“Here’s this scene where I’m standing with Bud Selig, Frank Robinson, Hank Aaron, and Willie Mays,” Steinberg said. “You stop hearing the conversation because your mind is shouting to you, ‘Oh my goodness, I cannot believe I am standing next to these three players while standing with the Commissioner of Major League Baseball.’”

For someone who has spent his entire career in baseball, it has become almost normal for Steinberg to stand alongside the greatest figures to ever step foot on a baseball diamond. But, in this instance, the Baltimore native found himself starstruck to be in the presence of the Say Hey Kid.

“If I were to try and recall what the conversation was, I couldn’t do it,” the WooSox President continued. “I can’t tell you that I remember what Willie Mays said. I just remember feeling like I was 10 years old with trembling knees, standing in a circle of five people where I am clearly the answer to the question ‘What is wrong with this picture?’”

It is difficult to quantify the magnitude of standing near a living legend. How can you, when there are few people in the history of baseball that transcend the fabric of life. Babe Ruth. Jackie Robinson. Ted Williams. Nolan Ryan. Mickey Mantle. Cy Young. Ken Griffey Jr.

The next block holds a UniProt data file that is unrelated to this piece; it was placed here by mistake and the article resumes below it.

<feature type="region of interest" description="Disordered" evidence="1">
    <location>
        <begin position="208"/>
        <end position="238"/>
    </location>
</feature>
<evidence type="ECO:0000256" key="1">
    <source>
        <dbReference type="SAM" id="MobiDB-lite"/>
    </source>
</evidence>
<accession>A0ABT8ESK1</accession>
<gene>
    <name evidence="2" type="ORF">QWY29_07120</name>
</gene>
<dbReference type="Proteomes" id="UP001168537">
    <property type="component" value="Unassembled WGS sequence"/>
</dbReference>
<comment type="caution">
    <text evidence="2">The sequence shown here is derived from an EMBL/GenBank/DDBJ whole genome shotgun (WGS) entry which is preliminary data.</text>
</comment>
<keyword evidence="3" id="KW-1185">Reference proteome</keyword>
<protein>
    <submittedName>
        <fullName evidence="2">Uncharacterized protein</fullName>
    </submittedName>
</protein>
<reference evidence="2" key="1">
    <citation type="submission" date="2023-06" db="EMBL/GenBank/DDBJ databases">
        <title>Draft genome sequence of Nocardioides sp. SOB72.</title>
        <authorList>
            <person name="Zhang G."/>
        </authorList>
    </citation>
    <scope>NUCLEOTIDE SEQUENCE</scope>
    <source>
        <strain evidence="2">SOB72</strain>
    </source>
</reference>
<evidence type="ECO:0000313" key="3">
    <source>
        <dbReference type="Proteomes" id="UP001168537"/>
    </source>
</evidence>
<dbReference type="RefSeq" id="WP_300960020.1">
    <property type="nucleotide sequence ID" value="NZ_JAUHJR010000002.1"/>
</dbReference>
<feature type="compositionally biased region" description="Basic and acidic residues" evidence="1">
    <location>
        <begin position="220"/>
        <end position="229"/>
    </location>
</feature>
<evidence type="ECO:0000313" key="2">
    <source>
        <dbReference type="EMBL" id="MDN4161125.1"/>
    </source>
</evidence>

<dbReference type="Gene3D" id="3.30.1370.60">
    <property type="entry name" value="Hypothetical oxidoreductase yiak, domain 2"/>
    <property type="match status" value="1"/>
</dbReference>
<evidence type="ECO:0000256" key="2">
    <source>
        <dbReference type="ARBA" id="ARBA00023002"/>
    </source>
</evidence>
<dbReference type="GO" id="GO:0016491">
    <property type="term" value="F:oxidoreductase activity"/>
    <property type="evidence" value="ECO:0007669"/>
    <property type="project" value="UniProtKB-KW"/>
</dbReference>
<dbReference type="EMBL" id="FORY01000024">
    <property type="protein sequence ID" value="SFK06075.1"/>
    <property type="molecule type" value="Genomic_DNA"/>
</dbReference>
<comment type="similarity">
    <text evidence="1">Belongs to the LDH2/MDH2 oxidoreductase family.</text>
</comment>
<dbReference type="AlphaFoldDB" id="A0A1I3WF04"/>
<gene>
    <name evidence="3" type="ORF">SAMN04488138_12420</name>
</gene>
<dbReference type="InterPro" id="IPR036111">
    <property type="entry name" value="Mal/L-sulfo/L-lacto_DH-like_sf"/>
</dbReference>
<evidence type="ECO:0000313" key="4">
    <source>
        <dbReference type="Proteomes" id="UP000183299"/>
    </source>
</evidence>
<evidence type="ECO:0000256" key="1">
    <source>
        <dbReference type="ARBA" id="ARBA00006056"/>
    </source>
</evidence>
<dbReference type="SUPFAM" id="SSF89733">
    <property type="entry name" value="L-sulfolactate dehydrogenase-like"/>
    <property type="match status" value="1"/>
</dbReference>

And, of course, Willie Mays.

The Say Hey Kid was one of the first showmen––inspiring generations of ballplayers with his energy, charisma, and passion for the game. His story is immortalized with the best that baseball has ever seen, and his memory will live on forever.

“I think he helped teach generations of players that it was cool to be happy, that it was cool to have fun, it was cool to play with exuberance,” Steinberg said. “I think we see more of that today...He played with a joie de vie––I think baseball owes him a debt of gratitude. Not only for being fabulous and a champion and one of the greatest players ever, but he did a lot to teach you how to play baseball.”

Before their matchup with the Columbus Clippers on June 19, the WooSox remembered Mays by playing “Say Hey (The Willie Mays Song)” and showing The Catch on the videoboard. Afterwards, a moment of silence was held for the Say Hey Kid.